Who we are

Developmental, Capable and Ethical State

Who we are

The HSRC’s Developmental, Capable and Ethical State (DCES) division provides research, implementation and advocacy support to build a capable, ethical and developmental state, as well as strengthen social cohesion, and create safe, inclusive and resilient communities in South Africa and on the continent. Knowledge gained through this DCES’s work contributes to more sustainable peace-building and strengthens participatory democracy, enabling better accountability and citizenship where people are at the centre of governance, and socio-economic and environmental rights are promoted and protected. The division’s work is informed by Agenda 2063 of the African Union, which seeks to establish peace, security and integration on the continent, as well as the Sustainable Development Goals and South Africa’s National Development Plan.

What we do

Peace and sustainable security

South Africa is a key player in the quest for peace and sustainable security on the continent and globally. It occupies this position as the world faces climate change, environmental crises, food insecurity, pandemics, energy and water shortages, as well as the changing nature of employment, which all affect sustainable development. South Africa’s own challenges also include high crime rates, gender-based violence, inequality, poor service delivery and poor governance. The DCES’s peace and sustainable security unit provides insight into these challenges and highlights more effective response options. Researchers also look at social protection measures to address human and social vulnerabilities, including the planned National Health Insurance system, a transformative health-financing intervention to address social injustices due to limited and inequitable access to quality health services. Research themes include economic and political security; climate change; food, water and energy security; migration, violence and social protection, with a particular focus on generating knowledge that informs policy, programmes and practice.

Democracy, governance and citizenship

South Africa must confront the problem of a lack of trust in leadership, slow progress towards service delivery and socioeconomic rights, and persistent, historical exclusions. The DCES division’s democracy, governance and citizenship unit works with government, oversight bodies and civil society to improve and strengthen participatory democracy through research and implementation support, advocating for the adoption of a values-based approach to development, with a focus on developmental local government and accountable leadership. It views the interface between governance, leadership and citizenship as a nexus for policy-relevant and impactful research. Research themes include electoral research; social cohesion and citizenship; local governance; and democracy and constitutionalism.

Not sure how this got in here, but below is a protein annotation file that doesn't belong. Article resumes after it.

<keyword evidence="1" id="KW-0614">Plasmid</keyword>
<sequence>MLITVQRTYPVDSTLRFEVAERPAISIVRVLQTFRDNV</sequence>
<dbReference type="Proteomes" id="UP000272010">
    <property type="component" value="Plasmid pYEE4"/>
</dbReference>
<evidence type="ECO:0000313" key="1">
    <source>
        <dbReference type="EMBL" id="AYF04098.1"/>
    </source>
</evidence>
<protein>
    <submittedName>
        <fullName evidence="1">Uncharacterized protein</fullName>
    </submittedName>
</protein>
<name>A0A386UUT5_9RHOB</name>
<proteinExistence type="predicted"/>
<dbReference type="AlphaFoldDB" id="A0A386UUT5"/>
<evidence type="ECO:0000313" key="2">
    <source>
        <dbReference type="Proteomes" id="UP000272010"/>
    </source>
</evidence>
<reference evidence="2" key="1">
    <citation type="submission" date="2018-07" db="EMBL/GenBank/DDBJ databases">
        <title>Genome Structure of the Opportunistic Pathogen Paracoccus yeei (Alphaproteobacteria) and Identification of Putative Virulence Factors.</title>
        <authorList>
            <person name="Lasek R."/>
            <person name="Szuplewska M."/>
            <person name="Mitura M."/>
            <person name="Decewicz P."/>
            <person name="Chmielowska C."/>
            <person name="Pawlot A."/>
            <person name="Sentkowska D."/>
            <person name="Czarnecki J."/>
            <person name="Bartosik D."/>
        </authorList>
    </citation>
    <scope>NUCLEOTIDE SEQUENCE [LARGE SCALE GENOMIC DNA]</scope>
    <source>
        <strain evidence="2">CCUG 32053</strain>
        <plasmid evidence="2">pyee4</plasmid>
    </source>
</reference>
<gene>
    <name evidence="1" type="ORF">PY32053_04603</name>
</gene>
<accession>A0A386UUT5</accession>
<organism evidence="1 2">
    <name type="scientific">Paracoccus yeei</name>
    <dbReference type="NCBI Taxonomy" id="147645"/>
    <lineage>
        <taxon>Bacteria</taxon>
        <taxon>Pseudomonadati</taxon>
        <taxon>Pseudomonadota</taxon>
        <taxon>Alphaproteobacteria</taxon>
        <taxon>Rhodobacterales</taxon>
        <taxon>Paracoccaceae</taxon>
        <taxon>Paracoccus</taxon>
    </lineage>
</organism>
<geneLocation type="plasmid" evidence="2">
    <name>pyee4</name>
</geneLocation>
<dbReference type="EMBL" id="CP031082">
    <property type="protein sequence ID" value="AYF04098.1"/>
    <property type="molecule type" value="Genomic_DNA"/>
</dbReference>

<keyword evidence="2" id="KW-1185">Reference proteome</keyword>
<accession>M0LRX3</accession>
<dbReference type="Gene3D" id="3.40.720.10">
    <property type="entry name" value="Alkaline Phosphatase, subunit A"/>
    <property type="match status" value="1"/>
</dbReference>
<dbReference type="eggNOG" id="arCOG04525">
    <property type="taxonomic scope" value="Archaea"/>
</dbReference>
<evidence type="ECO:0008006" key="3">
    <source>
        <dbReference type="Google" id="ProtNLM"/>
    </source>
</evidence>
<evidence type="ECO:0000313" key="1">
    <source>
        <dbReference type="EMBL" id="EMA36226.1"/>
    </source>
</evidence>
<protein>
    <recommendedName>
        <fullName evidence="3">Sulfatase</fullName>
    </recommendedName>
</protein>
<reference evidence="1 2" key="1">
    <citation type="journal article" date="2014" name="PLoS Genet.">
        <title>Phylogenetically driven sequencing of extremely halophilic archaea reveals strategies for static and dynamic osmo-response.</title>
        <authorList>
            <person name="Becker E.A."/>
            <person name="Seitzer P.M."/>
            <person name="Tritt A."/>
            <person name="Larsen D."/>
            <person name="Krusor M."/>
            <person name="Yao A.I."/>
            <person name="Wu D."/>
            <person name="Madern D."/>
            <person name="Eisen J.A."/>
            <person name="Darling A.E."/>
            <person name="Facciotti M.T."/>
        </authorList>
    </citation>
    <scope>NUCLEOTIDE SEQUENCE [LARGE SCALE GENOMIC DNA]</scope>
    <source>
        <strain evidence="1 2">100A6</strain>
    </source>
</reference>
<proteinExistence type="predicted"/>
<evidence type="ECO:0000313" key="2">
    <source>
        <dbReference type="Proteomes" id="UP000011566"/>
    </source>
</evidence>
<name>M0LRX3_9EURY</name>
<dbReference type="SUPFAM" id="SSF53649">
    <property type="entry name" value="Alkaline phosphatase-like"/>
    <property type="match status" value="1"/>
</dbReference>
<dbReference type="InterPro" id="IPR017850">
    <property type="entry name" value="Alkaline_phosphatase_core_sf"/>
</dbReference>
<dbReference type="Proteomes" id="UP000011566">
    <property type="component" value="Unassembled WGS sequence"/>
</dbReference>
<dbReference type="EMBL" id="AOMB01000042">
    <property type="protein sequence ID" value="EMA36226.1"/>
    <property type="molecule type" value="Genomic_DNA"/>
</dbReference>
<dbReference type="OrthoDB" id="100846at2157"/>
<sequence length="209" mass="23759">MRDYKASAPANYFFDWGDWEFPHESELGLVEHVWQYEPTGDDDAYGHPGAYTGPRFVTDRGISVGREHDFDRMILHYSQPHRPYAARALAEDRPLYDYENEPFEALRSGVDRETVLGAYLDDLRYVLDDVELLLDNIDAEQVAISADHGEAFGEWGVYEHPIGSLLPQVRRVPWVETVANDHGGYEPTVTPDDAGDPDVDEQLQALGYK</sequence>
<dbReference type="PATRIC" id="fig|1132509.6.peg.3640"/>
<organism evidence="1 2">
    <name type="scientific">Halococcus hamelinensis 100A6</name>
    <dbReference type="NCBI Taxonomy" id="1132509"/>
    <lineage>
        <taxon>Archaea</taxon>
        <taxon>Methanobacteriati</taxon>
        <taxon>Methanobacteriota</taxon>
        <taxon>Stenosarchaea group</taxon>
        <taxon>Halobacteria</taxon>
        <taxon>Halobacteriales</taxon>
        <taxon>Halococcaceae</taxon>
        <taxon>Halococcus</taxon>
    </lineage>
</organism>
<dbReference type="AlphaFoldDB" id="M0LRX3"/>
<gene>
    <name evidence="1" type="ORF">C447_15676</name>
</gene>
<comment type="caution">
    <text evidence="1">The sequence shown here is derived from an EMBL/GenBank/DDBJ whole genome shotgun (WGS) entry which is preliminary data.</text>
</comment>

BRICS research centre

Work by the DCES’s BRICS research centre strategically links the peace and sustainable security and democracy unit and the governance and citizenship programme through addressing critical issues of economic growth and development; peace, security and international relations; social justice; sustainable development and quality of life; political and economic governance; and knowledge and innovation. This includes research collaborations with BRICS member states, governments, the private sector and civil society stakeholders. Research themes include BRICS and multilateralism, South-South relations, sustainability and governance, and the right to development.

The role of traditional food systems in rapid urbanisation

The global population is increasingly urbanised, with Sub-Saharan Africa experiencing the fastest rate of urban population growth. South Africa is a centre for regional migration, with Johannesburg the destination for the largest proportion of both within-country and international migrants. Urban populations are dependent on markets for food, hence it is essential that access to affordable, acceptable and nutritious food through markets is prioritised by cities. This project will focus on two migrant groups in Johannesburg – South Africa; rural to urban migrants and international regional migrants. By identifying the drivers of food choice in these urban migrant populations around traditional African vegetables and fruits and the barriers to their consumption, this project will generate knowledge that can be used in urban planning and development to help tackle the problem of urban food insecurity and malnutrition. Read more about the project.

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